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Opinion: Back to the Future with AI

When it comes to artificial intelligence and the role it will play in the development of brands, it seems like we may have been down this road before, writes Oisín Hurst.

 An old boss of mine was fond of saying “You can’t polish a turd, but you can roll it in glitter.” A characteristically London way of saying, bad ideas take on the patina of quality if you throw enough at them, but they’re still fundamentally, sh*t. They’ll still stink in the end. And that, in a rather odorous nutshell, is the core issue when it comes to AI and brand creation. It makes bad ideas look good. And it homogenises them in the process. This isn’t a new problem, in fact it’s an oddly familiar one.

When Adobe Photoshop became widely adopted, not simply to touch up images, but to create, distort and ‘reimagine’ imagery, we did what designers do, we played. We explored and we created. But our creativity was confined and constricted by the limitations of the software. It could “twirl” an image. It could pinch, and zoom and warp text. And that’s exactly what we did. And it looked awful. But it was new, and shiny. Like glitter.

At the same time Macromedia Freehand and Adobe Illustrator burst onto the scene and suddenly, we could create brandmarks in minutes. Not only that, but we were presented with a near endless list of typefaces, and the ability to kern and track each letter to perfection. As anyone will tell you, typefaces are catnip to designers. So, we kerned to our heart’s content.

But in doing so we focused on exactly the wrong thing. Our value as brand designers was in our thinking. In developing compelling ideas that made our work relevant and resonant. But for a time we give that up, bewitched as we were by the power to make even the worst idea look good. Sprinkling glitter on logo designs that, had we sketched them with a pencil and paper, would have been abandoned in seconds.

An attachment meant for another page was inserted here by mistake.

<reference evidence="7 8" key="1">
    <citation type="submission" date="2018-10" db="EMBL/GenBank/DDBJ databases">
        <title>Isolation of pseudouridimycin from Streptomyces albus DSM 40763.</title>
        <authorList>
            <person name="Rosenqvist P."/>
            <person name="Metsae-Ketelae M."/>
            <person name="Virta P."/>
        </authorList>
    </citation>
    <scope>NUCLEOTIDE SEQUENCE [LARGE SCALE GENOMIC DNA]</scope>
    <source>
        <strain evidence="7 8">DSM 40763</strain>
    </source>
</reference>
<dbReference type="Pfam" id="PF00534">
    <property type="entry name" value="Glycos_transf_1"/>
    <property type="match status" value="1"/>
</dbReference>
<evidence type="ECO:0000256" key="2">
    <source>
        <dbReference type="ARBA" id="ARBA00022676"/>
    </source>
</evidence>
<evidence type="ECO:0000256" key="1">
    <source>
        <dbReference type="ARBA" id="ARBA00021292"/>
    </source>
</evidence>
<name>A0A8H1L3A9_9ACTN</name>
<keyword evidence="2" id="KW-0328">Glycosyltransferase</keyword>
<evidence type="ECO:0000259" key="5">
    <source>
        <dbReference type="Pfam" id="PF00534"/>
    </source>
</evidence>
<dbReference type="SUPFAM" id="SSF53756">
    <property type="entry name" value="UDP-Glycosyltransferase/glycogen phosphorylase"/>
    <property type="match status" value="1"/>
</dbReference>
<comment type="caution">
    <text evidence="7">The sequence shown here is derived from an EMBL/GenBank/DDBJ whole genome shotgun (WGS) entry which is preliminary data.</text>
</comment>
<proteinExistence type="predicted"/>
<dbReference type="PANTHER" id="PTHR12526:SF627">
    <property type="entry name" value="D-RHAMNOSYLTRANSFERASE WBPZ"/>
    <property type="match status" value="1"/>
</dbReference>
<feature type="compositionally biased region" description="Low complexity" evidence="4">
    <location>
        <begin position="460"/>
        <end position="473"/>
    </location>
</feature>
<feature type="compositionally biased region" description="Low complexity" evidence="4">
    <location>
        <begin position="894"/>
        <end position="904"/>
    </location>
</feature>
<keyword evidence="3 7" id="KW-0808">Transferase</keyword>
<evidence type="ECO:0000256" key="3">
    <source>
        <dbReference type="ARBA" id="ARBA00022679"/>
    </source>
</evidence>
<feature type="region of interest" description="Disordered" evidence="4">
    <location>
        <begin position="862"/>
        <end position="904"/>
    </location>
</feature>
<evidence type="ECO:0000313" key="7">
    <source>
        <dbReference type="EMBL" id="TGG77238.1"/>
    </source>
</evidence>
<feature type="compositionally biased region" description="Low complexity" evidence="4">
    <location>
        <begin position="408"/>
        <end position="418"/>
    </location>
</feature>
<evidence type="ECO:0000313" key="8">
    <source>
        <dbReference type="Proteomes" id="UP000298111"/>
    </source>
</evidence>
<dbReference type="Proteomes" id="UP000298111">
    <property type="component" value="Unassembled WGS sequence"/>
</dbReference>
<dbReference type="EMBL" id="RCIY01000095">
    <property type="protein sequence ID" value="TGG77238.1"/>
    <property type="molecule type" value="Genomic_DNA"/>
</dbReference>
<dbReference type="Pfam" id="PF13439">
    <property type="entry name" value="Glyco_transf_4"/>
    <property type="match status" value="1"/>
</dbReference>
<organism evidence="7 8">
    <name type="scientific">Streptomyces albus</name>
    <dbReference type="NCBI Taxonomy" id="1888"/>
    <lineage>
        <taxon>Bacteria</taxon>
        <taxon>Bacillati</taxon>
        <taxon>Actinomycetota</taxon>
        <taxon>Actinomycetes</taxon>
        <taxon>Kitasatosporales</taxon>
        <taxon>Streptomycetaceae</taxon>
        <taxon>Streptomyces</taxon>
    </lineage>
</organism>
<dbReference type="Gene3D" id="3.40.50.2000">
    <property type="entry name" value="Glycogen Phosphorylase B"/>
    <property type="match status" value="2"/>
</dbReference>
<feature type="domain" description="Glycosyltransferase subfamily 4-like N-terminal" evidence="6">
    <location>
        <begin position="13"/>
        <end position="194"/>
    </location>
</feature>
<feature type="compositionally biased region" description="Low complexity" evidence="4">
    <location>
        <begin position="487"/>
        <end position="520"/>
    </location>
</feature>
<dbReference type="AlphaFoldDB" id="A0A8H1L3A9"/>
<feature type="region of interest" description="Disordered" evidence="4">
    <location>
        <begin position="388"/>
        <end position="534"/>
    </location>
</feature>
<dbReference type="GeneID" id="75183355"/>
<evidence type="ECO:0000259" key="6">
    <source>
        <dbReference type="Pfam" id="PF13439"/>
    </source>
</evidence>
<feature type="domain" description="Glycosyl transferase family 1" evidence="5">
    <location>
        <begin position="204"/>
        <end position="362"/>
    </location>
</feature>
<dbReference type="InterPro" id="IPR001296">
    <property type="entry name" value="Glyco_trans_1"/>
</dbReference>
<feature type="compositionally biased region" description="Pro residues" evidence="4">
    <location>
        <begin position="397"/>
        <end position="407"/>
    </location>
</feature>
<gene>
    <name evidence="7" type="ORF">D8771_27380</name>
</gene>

But worse than that, it also limited our opportunities for exploration, and frankly, for happy accidents. More often than designers would like to admit, a great idea comes from these happy accidents. But that is part of the process, a process that facilitates and enables these accidents to happen.

The same is true for strategy and brand positioning. Human interactions and digging in the data dirt is where you start to form ideas, see connections and spot oddities. These are things that most people don’t see. They are non-linear, non-predictive leaps that come from a very human, empathic space. Again, the process is where the magic happens.

So, what does any of this have to do with AI? Well in quite material ways, what AI provides for brand creation isn’t all that different. In broad terms, AI presents an almost finished solution. What follows in a process of incremental improvements that layer on top of that initial ‘offering’. Rather than expanding opportunities for exploration it tends to channel you into micromanagement.

Visual designers spend their time tweaking (let’s be honest, that is what prompt engineering is). Copywriters spend their time editing. Strategists spent their time reading summaries. And no one spends their time thinking. As AI rushes you to an end result, the creative process falls by the wayside. We become reactive, not proactive. Passengers on a technology.

But unlike other creative technologies, AI has an additional issue, one that seems likely to grow with time.

AI ‘learns’ by swallowing up massive amounts of online data. But now, it’s also the creator of much of that data. As time goes on it will start learning from itself. In effect, today’s output is tomorrow’s input. Gross.

As a result, AI outputs are more likely to homogenise. Where we used to say “That looks Photoshopped”, we’ll say “That looks/sounds/reads like AI”. Secondly, we will get really, really good at spotting AI. If you don’t believe me go back and look at some CGI movie that blew you away when you first saw it.

More likely than not it’ll look a little odd to you now. Still shiny no doubt, but undeniably artificial. Like glitter.

Oisín Hurst, Director of Brand & Creative Strategy, at WONDR by Granite

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